Suquamish Tribe Honors Black History Month
Proclamation for Black History Month
Suquamish Tribal Council
The Suquamish Tribe joins President Joe Biden, Vice President Kamala Harris, other government leaders, and millions of others across the United States in celebrating Black History Month 2022.
We acknowledge the African heritage that exists in our Tribe and recognize Julia Jacobs, a tribal matriarch born in 1874 at Port Madison Mill and adopted as an infant by Treaty Signer Chief Jacob Wahelchu and his wife Mary Jacob. Raised in the Suquamish culture, Julia was a fluent speaker of Lushootseed and expert basket maker who passed along her knowledge and skills to the next generations, who are today among our most important cultural practitioners, leaders, and teachers.
We celebrate the arrival of thousands of African Americans who came to this region during the Great Migration to escape the racist violence of the South and to contribute to the nation’s war effort by working at the Bremerton Shipyards.
We are grateful for the support of African American activists who supported us during the “fish wars,” including the comedian and civil rights leader Richard Claxton “Dick” Gregory, who was arrested for aiding in “illegal” net fishing on the Nisqually River in support of treaty fishing rights, and went on a hunger strike while serving a jail sentence.
We honor today’s contributions from our region’s Black neighbors and leaders in education, public service, government, and enterprises, and in their ongoing stance for justice and equity. And we celebrate our ongoing partnership with the Marvin Williams Center in Bremerton, a locus of recreation and culture in Bremerton that centers the city’s African American community.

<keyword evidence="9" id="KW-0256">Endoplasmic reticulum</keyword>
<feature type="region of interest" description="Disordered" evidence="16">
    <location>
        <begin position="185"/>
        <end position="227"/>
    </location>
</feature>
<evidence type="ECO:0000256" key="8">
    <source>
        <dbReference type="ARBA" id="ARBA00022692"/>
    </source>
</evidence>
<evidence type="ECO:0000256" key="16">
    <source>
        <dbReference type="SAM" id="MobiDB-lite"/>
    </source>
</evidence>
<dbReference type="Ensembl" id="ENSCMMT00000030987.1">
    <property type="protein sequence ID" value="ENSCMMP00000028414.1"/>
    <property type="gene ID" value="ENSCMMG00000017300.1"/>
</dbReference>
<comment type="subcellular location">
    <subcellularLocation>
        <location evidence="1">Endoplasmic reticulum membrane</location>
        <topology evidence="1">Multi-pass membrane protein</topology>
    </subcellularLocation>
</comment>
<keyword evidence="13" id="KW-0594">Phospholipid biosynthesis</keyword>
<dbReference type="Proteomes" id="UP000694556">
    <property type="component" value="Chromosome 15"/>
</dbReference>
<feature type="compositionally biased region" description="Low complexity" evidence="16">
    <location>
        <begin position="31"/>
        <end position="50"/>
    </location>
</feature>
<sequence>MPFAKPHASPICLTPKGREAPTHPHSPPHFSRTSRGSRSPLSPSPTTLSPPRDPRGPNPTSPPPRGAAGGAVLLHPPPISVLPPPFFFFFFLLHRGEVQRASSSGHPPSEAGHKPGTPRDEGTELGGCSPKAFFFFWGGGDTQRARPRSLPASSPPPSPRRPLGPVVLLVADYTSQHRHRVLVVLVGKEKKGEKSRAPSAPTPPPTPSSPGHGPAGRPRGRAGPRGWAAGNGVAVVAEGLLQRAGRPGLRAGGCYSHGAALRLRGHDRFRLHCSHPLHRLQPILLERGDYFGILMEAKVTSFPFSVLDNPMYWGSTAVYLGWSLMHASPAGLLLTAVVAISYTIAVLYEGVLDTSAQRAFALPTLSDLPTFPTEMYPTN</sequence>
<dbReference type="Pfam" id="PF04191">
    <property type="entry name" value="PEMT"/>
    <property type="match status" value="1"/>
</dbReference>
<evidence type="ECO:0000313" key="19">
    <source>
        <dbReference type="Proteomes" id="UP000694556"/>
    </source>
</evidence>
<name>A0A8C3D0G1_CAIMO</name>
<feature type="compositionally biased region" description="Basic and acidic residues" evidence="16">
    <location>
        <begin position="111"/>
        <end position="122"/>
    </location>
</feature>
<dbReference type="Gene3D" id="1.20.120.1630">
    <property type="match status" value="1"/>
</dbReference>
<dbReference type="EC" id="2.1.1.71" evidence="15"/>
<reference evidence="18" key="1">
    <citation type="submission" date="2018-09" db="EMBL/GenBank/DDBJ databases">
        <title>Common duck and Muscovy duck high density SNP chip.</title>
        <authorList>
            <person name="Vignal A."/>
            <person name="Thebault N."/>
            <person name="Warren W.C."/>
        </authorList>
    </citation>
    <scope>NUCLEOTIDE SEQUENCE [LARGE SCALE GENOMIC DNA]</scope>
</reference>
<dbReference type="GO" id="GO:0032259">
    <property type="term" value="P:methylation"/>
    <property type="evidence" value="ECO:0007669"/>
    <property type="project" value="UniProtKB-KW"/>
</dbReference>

We are proud to have stood shoulder to shoulder with the Kitsap’s Black community in proclaiming that Black Lives Matter, and Native Lives Matter, in the wake of the police killings of George Floyd, Stonechild Chiefstick, Manuel Ellis, and many others, and in celebrating Juneteenth and other occasions of importance to the African American community.
We celebrate our joint work, including the campaign that resulted in the passage of landmark Climate Change legislation in the Washington Legislature.
We recognize that Black people, in common with Indigenous people, suffer from health challenges that have been exacerbated by the COVID pandemic, and that our communities are the hardest hit by the pandemic and by the associated impacts on our wellbeing of interruptions in education and employment opportunities, and by social isolation.
Indian people suffered from the legacy of colonialism, the seizing of our lands, the massacres and diseases, the devastating attempts at assimilation — a legacy that occurred in parallel with the enslavement and the mistreatment of peoples of African descent. We are grateful for the support we receive from the region’s African American leaders who stand with us in respecting Tribal rights and we pledge to likewise stand with the Black community as you continue to seek your rights.
Therefore, we proclaim February 2022 Black History Month on the Port Madison Indian Reservation, and celebrate the theme of this year’s commemoration: Black Health and Wellness. We look forward to working with the African American community to create a just, healthy, and equitable future for all Black, Indigenous, and people of color.
Leonard Forsman, Chairman
Suquamish Tribal Council
February 9, 2022